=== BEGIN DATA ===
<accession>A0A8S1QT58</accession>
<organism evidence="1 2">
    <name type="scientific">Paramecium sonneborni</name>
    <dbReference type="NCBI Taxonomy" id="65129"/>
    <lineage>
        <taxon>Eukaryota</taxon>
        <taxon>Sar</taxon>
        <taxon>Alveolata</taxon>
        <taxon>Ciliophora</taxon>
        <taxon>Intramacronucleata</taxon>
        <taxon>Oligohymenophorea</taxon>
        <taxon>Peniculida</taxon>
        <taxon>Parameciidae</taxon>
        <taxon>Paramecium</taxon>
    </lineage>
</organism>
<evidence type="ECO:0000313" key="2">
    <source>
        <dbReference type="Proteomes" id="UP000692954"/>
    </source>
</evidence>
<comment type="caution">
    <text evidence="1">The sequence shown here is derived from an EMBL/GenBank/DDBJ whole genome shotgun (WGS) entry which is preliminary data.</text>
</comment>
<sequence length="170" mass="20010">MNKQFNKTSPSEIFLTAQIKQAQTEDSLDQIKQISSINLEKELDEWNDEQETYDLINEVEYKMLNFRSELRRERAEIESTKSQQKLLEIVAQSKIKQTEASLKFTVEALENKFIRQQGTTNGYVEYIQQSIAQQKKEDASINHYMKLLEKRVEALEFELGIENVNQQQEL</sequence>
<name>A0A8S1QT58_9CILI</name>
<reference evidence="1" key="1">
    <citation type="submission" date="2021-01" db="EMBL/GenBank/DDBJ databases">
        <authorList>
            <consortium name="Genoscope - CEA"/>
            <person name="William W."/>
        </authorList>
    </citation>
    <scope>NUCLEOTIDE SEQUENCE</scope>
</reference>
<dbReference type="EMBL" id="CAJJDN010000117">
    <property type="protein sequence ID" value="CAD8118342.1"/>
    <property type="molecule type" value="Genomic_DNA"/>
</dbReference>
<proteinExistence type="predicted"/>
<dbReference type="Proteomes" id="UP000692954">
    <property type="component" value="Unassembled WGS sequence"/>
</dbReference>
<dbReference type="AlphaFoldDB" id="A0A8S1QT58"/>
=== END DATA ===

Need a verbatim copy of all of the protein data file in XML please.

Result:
<accession>A0A8S1QT58</accession>
<organism evidence="1 2">
    <name type="scientific">Paramecium sonneborni</name>
    <dbReference type="NCBI Taxonomy" id="65129"/>
    <lineage>
        <taxon>Eukaryota</taxon>
        <taxon>Sar</taxon>
        <taxon>Alveolata</taxon>
        <taxon>Ciliophora</taxon>
        <taxon>Intramacronucleata</taxon>
        <taxon>Oligohymenophorea</taxon>
        <taxon>Peniculida</taxon>
        <taxon>Parameciidae</taxon>
        <taxon>Paramecium</taxon>
    </lineage>
</organism>
<evidence type="ECO:0000313" key="2">
    <source>
        <dbReference type="Proteomes" id="UP000692954"/>
    </source>
</evidence>
<comment type="caution">
    <text evidence="1">The sequence shown here is derived from an EMBL/GenBank/DDBJ whole genome shotgun (WGS) entry which is preliminary data.</text>
</comment>
<sequence length="170" mass="20010">MNKQFNKTSPSEIFLTAQIKQAQTEDSLDQIKQISSINLEKELDEWNDEQETYDLINEVEYKMLNFRSELRRERAEIESTKSQQKLLEIVAQSKIKQTEASLKFTVEALENKFIRQQGTTNGYVEYIQQSIAQQKKEDASINHYMKLLEKRVEALEFELGIENVNQQQEL</sequence>
<name>A0A8S1QT58_9CILI</name>
<reference evidence="1" key="1">
    <citation type="submission" date="2021-01" db="EMBL/GenBank/DDBJ databases">
        <authorList>
            <consortium name="Genoscope - CEA"/>
            <person name="William W."/>
        </authorList>
    </citation>
    <scope>NUCLEOTIDE SEQUENCE</scope>
</reference>
<dbReference type="EMBL" id="CAJJDN010000117">
    <property type="protein sequence ID" value="CAD8118342.1"/>
    <property type="molecule type" value="Genomic_DNA"/>
</dbReference>
<proteinExistence type="predicted"/>
<dbReference type="Proteomes" id="UP000692954">
    <property type="component" value="Unassembled WGS sequence"/>
</dbReference>
<dbReference type="AlphaFoldDB" id="A0A8S1QT58"/>